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A look at the cloud migration challenges enterprises could face

One of the most common problems facing organizations is dealing with many cloud migration challenges. Expert Dave Shackleford discusses the challenges and how to deal with them.

A new study on cloud adoption from Intel Security offered good news and bad news for enterprises. The good news...

is, according to a survey of more than 1,200 IT decision-makers, the frequency of cloud-related data breaches is very low. But the bad news is those decision makers say migration challenges are the most common problem they face. From a security perspective, there are definitely challenges when moving workloads and data into the cloud, either from internal data centers to the cloud or from one cloud provider to another.

The first of the major cloud migration challenges is to ensure only the proper types of data end up in the cloud per policy and data classification requirements. Many organizations have found sensitive data in the cloud when they may not have planned for this, which is often due to a lack of communication to project teams or a lack of understanding of the risks, or both. In the SANS survey cited in Intel Security's study, 40% of respondents indicated that they store or process sensitive data in the cloud (Editor's note: the author provided insight for the Intel Security report). For the other 60% who don't, care needs to be taken to define policies that state what data can be migrated to the cloud and what data can't.

Failure to match existing security controls with equivalent ones in a cloud environment may lead to data exposure, breaches and compliance violations, at a minimum.

Another cloud migration challenge many organizations face is realizing that not all cloud providers offer the same services and capabilities, and vendor lock-in is a very real possibility. After project teams build infrastructure within a specific cloud provider, moving specific formats of data and systems to other environments may prove difficult, if not impossible. On the same note, exporting data from cloud environments can be a major hurdle for two reasons. First, retrieving very large quantities of data from a cloud provider may require special handling provisions in contracts, possibly requiring shipment of storage hardware to the provider for transfer. Second, the format the data is in when exported may not be compatible with other providers or even internal systems and applications. It's critical to ask questions up front and ensure all data can be exported readily in a format that organizations can work with.

Security teams need to take time before cloud data migrations to evaluate the security controls currently in use in-house, and then compare and contrast options available in cloud provider environments. Invariably, some security controls -- and/or vendors -- will not be available in the cloud provider environment, and this can lead to deployments that are missing crucial security controls coverage if these gaps aren't discovered and accommodated properly. Failure to match existing security controls with equivalent ones in a cloud environment may lead to data exposure, breaches and compliance violations, at a minimum.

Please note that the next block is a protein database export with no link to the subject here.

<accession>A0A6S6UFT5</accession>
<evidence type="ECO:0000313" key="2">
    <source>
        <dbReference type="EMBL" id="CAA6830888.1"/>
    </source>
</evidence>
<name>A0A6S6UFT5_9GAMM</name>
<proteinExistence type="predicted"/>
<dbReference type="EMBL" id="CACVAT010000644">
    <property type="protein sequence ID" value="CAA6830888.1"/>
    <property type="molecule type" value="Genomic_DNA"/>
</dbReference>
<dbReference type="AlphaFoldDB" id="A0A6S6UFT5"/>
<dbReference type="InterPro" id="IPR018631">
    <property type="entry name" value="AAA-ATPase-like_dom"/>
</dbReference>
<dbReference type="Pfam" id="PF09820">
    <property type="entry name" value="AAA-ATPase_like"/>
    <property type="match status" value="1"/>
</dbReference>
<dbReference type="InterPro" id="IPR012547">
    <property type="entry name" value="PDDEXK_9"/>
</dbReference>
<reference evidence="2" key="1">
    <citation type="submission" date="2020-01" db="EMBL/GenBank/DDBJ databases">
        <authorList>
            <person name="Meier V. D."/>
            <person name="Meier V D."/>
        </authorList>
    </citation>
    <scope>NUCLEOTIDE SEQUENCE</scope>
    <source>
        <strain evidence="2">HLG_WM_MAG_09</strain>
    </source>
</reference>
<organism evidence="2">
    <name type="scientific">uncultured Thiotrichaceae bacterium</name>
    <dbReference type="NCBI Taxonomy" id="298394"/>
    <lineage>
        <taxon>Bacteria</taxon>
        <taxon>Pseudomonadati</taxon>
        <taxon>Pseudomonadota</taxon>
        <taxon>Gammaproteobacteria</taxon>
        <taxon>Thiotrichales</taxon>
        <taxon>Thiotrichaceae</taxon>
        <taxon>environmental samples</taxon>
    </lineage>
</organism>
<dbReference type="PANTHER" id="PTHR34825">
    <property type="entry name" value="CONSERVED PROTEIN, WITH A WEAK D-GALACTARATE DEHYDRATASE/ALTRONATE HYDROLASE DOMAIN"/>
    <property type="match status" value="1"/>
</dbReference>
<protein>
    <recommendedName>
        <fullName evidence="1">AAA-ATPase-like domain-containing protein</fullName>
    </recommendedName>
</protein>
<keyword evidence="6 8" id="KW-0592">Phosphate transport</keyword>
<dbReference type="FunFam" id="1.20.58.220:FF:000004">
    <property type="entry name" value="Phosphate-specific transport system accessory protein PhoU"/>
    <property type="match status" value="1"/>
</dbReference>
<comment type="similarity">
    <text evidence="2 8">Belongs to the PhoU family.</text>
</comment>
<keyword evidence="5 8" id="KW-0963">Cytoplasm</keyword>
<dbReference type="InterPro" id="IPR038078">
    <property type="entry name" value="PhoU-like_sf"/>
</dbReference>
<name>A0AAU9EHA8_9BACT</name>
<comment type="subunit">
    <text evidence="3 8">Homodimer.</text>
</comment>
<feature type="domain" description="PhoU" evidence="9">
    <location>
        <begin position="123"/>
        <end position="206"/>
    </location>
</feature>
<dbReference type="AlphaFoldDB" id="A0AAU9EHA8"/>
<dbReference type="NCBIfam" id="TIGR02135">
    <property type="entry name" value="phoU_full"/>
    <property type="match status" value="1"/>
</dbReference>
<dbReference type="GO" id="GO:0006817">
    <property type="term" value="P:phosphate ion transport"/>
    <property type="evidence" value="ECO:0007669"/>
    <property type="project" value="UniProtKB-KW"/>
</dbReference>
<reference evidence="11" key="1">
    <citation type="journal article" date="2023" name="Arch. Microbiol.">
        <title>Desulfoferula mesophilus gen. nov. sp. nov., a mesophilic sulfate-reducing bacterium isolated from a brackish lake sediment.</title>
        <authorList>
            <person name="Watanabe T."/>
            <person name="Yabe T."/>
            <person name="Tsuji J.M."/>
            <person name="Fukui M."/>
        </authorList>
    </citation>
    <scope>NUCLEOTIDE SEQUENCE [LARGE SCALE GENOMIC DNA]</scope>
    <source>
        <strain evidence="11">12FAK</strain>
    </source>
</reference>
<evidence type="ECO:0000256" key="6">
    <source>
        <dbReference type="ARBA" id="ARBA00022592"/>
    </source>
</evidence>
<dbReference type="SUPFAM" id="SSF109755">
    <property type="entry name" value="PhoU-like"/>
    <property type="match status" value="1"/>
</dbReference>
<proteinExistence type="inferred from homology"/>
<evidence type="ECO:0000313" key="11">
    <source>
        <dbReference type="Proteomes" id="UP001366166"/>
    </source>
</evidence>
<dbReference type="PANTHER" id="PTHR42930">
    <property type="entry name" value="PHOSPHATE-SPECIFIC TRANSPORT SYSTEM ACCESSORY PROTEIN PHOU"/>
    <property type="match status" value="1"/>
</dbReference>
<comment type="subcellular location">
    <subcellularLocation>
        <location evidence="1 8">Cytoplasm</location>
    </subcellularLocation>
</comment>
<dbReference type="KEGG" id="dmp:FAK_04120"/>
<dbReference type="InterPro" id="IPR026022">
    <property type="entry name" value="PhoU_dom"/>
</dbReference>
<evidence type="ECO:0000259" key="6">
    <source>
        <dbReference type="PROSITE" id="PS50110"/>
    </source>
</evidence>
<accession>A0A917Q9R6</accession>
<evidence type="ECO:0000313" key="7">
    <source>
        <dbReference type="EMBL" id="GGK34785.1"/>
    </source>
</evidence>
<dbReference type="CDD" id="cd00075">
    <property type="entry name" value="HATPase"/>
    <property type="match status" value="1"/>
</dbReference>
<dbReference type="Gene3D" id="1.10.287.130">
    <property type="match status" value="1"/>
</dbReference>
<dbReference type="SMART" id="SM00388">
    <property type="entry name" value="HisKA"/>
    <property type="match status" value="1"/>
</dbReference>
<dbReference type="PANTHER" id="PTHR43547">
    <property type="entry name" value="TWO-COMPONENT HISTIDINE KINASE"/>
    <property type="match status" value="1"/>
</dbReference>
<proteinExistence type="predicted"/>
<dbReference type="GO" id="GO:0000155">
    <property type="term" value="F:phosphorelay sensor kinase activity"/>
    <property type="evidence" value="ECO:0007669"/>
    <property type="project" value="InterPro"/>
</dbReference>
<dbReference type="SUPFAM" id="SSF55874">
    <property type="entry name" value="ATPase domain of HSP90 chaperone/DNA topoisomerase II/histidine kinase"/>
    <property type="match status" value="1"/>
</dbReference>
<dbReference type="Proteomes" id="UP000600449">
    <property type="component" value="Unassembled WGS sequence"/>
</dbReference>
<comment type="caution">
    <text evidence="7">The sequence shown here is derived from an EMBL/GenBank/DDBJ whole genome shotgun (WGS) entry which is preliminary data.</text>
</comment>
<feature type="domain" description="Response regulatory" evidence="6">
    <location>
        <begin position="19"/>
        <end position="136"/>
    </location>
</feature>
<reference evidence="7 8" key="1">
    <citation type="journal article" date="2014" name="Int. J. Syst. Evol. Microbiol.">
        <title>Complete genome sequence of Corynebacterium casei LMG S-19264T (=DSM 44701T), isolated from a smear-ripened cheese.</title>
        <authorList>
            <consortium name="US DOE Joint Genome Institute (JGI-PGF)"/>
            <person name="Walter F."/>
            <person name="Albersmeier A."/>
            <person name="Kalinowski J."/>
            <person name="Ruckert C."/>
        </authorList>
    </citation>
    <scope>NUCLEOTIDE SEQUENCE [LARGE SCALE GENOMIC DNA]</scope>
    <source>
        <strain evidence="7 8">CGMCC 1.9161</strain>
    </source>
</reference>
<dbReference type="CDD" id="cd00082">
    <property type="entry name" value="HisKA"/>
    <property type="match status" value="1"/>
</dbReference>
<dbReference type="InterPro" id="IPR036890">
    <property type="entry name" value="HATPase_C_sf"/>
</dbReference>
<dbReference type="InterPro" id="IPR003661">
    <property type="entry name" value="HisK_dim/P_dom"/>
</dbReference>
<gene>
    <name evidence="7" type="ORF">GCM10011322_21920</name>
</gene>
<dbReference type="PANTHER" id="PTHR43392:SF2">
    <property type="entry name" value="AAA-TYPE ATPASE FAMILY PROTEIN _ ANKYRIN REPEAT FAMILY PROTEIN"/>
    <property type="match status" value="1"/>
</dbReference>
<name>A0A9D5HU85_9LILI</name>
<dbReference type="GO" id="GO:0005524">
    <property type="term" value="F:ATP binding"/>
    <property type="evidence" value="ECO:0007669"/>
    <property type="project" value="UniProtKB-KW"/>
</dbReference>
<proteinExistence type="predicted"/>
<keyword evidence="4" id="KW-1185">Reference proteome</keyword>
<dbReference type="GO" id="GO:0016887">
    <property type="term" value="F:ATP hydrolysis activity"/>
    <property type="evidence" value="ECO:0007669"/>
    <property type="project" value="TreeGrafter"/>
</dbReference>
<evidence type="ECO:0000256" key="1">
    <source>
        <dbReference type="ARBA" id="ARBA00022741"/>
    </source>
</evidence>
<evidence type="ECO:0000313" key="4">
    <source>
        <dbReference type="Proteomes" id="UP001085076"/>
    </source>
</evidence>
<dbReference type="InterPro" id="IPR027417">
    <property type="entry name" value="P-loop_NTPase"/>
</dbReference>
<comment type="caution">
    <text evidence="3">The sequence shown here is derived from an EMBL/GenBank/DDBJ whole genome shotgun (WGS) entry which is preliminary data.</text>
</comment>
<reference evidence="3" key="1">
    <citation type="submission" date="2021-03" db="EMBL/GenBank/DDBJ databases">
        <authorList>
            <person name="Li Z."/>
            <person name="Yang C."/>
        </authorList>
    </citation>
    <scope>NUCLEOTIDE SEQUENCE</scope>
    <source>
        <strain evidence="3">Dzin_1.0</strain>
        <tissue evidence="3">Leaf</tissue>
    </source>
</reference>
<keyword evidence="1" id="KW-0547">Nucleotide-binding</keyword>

Another big issue within cloud migration challenges is a lack of due diligence to properly assess the service provider and its security capabilities and posture. Most reputable providers today offer the SSAE 16 SOC 2 at a minimum, and some have more in-depth reports focused on ISO 27001 or compliance mandates like PCI DSS or HIPAA. Vendor management, legal, and security and compliance teams need to require the cloud provider to answer a security questionnaire and determine the level of risk for that provider. Many choose to base their questionnaires on the Cloud Security Alliance Consensus Assessments Initiative Questionnaire, and some providers already have answers for this ready to go. Reviewing these answers can reveal a lot about major security challenges like encryption key management and access, identity management compatibility, network controls available, and whether the cloud provider can accommodate legal and forensics requests from tenants.

If there were one key bit of advice for helping to ease cloud migration challenges, it would be planning. Build a policy that requires involvement of the security team for all cloud projects, determine what the due diligence program looks like, and make sure you aren't moving into any cloud services where you have missing or inadequate controls and data compatibility.

Next Steps

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